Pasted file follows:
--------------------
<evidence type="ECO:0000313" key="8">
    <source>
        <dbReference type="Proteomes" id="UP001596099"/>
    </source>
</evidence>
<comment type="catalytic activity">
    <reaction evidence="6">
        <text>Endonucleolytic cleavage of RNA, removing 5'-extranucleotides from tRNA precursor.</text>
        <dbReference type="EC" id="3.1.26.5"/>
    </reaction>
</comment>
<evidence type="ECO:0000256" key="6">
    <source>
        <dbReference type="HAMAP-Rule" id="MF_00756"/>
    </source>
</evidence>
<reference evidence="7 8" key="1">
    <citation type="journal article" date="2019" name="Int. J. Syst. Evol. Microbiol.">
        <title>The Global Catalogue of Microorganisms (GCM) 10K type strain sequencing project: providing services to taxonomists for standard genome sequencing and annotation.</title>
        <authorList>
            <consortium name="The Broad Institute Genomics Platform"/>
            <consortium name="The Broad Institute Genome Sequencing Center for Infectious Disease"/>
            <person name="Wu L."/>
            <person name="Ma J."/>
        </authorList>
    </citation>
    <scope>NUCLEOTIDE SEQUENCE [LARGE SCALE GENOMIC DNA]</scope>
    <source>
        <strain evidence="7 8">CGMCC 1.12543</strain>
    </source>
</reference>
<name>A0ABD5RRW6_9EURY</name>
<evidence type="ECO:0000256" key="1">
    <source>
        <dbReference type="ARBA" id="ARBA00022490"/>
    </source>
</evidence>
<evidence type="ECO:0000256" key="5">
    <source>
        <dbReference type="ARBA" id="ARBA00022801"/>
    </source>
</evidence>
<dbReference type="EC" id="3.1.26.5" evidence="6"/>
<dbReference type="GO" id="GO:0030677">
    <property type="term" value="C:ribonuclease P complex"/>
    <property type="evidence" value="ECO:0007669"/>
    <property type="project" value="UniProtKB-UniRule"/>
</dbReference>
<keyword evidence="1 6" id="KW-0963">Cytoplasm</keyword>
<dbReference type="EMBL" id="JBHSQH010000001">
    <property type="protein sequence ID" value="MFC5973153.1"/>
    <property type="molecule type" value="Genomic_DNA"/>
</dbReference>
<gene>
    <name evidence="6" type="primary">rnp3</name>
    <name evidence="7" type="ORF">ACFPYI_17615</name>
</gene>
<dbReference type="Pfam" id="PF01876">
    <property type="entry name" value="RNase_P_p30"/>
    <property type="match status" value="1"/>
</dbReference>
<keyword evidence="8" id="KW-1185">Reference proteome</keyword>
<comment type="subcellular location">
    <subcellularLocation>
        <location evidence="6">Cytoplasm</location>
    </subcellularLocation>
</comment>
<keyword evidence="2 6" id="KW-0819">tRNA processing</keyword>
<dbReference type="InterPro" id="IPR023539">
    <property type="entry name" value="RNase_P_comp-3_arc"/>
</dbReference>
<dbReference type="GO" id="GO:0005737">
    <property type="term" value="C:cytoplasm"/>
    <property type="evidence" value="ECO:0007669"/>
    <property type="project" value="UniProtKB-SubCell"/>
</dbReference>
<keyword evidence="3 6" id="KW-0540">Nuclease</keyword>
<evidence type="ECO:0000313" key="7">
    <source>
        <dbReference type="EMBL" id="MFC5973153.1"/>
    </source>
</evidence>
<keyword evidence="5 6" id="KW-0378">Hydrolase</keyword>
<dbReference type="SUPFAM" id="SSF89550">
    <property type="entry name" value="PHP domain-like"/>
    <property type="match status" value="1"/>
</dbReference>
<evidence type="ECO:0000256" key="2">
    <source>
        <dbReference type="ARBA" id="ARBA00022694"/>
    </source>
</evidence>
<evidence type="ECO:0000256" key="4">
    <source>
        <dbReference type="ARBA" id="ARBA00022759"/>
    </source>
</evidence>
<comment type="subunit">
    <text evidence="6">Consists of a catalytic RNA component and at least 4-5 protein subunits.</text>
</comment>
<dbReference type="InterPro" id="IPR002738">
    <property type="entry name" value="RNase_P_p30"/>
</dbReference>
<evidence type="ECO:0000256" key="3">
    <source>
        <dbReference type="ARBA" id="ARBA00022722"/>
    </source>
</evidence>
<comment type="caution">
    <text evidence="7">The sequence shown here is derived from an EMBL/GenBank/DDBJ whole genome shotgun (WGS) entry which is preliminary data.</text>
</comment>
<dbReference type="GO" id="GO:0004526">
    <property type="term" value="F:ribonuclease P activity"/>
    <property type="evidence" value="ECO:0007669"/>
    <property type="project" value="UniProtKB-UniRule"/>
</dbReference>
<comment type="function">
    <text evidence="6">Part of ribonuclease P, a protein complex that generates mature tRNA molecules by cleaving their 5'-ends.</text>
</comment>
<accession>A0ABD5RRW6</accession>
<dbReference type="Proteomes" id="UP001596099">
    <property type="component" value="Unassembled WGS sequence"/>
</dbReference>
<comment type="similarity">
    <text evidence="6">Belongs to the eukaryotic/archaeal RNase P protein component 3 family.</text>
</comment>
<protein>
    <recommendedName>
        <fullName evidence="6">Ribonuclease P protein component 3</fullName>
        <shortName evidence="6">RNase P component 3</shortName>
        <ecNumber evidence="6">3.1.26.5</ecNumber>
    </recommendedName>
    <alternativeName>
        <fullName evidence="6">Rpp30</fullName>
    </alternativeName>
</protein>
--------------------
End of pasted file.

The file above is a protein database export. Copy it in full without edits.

<evidence type="ECO:0000313" key="8">
    <source>
        <dbReference type="Proteomes" id="UP001596099"/>
    </source>
</evidence>
<comment type="catalytic activity">
    <reaction evidence="6">
        <text>Endonucleolytic cleavage of RNA, removing 5'-extranucleotides from tRNA precursor.</text>
        <dbReference type="EC" id="3.1.26.5"/>
    </reaction>
</comment>
<evidence type="ECO:0000256" key="6">
    <source>
        <dbReference type="HAMAP-Rule" id="MF_00756"/>
    </source>
</evidence>
<reference evidence="7 8" key="1">
    <citation type="journal article" date="2019" name="Int. J. Syst. Evol. Microbiol.">
        <title>The Global Catalogue of Microorganisms (GCM) 10K type strain sequencing project: providing services to taxonomists for standard genome sequencing and annotation.</title>
        <authorList>
            <consortium name="The Broad Institute Genomics Platform"/>
            <consortium name="The Broad Institute Genome Sequencing Center for Infectious Disease"/>
            <person name="Wu L."/>
            <person name="Ma J."/>
        </authorList>
    </citation>
    <scope>NUCLEOTIDE SEQUENCE [LARGE SCALE GENOMIC DNA]</scope>
    <source>
        <strain evidence="7 8">CGMCC 1.12543</strain>
    </source>
</reference>
<name>A0ABD5RRW6_9EURY</name>
<evidence type="ECO:0000256" key="1">
    <source>
        <dbReference type="ARBA" id="ARBA00022490"/>
    </source>
</evidence>
<evidence type="ECO:0000256" key="5">
    <source>
        <dbReference type="ARBA" id="ARBA00022801"/>
    </source>
</evidence>
<dbReference type="EC" id="3.1.26.5" evidence="6"/>
<dbReference type="GO" id="GO:0030677">
    <property type="term" value="C:ribonuclease P complex"/>
    <property type="evidence" value="ECO:0007669"/>
    <property type="project" value="UniProtKB-UniRule"/>
</dbReference>
<keyword evidence="1 6" id="KW-0963">Cytoplasm</keyword>
<dbReference type="EMBL" id="JBHSQH010000001">
    <property type="protein sequence ID" value="MFC5973153.1"/>
    <property type="molecule type" value="Genomic_DNA"/>
</dbReference>
<gene>
    <name evidence="6" type="primary">rnp3</name>
    <name evidence="7" type="ORF">ACFPYI_17615</name>
</gene>
<dbReference type="Pfam" id="PF01876">
    <property type="entry name" value="RNase_P_p30"/>
    <property type="match status" value="1"/>
</dbReference>
<keyword evidence="8" id="KW-1185">Reference proteome</keyword>
<comment type="subcellular location">
    <subcellularLocation>
        <location evidence="6">Cytoplasm</location>
    </subcellularLocation>
</comment>
<keyword evidence="2 6" id="KW-0819">tRNA processing</keyword>
<dbReference type="InterPro" id="IPR023539">
    <property type="entry name" value="RNase_P_comp-3_arc"/>
</dbReference>
<dbReference type="GO" id="GO:0005737">
    <property type="term" value="C:cytoplasm"/>
    <property type="evidence" value="ECO:0007669"/>
    <property type="project" value="UniProtKB-SubCell"/>
</dbReference>
<keyword evidence="3 6" id="KW-0540">Nuclease</keyword>
<evidence type="ECO:0000313" key="7">
    <source>
        <dbReference type="EMBL" id="MFC5973153.1"/>
    </source>
</evidence>
<keyword evidence="5 6" id="KW-0378">Hydrolase</keyword>
<dbReference type="SUPFAM" id="SSF89550">
    <property type="entry name" value="PHP domain-like"/>
    <property type="match status" value="1"/>
</dbReference>
<evidence type="ECO:0000256" key="2">
    <source>
        <dbReference type="ARBA" id="ARBA00022694"/>
    </source>
</evidence>
<evidence type="ECO:0000256" key="4">
    <source>
        <dbReference type="ARBA" id="ARBA00022759"/>
    </source>
</evidence>
<comment type="subunit">
    <text evidence="6">Consists of a catalytic RNA component and at least 4-5 protein subunits.</text>
</comment>
<dbReference type="InterPro" id="IPR002738">
    <property type="entry name" value="RNase_P_p30"/>
</dbReference>
<evidence type="ECO:0000256" key="3">
    <source>
        <dbReference type="ARBA" id="ARBA00022722"/>
    </source>
</evidence>
<comment type="caution">
    <text evidence="7">The sequence shown here is derived from an EMBL/GenBank/DDBJ whole genome shotgun (WGS) entry which is preliminary data.</text>
</comment>
<dbReference type="GO" id="GO:0004526">
    <property type="term" value="F:ribonuclease P activity"/>
    <property type="evidence" value="ECO:0007669"/>
    <property type="project" value="UniProtKB-UniRule"/>
</dbReference>
<comment type="function">
    <text evidence="6">Part of ribonuclease P, a protein complex that generates mature tRNA molecules by cleaving their 5'-ends.</text>
</comment>
<accession>A0ABD5RRW6</accession>
<dbReference type="Proteomes" id="UP001596099">
    <property type="component" value="Unassembled WGS sequence"/>
</dbReference>
<comment type="similarity">
    <text evidence="6">Belongs to the eukaryotic/archaeal RNase P protein component 3 family.</text>
</comment>
<protein>
    <recommendedName>
        <fullName evidence="6">Ribonuclease P protein component 3</fullName>
        <shortName evidence="6">RNase P component 3</shortName>
        <ecNumber evidence="6">3.1.26.5</ecNumber>
    </recommendedName>
    <alternativeName>
        <fullName evidence="6">Rpp30</fullName>
    </alternativeName>
</protein>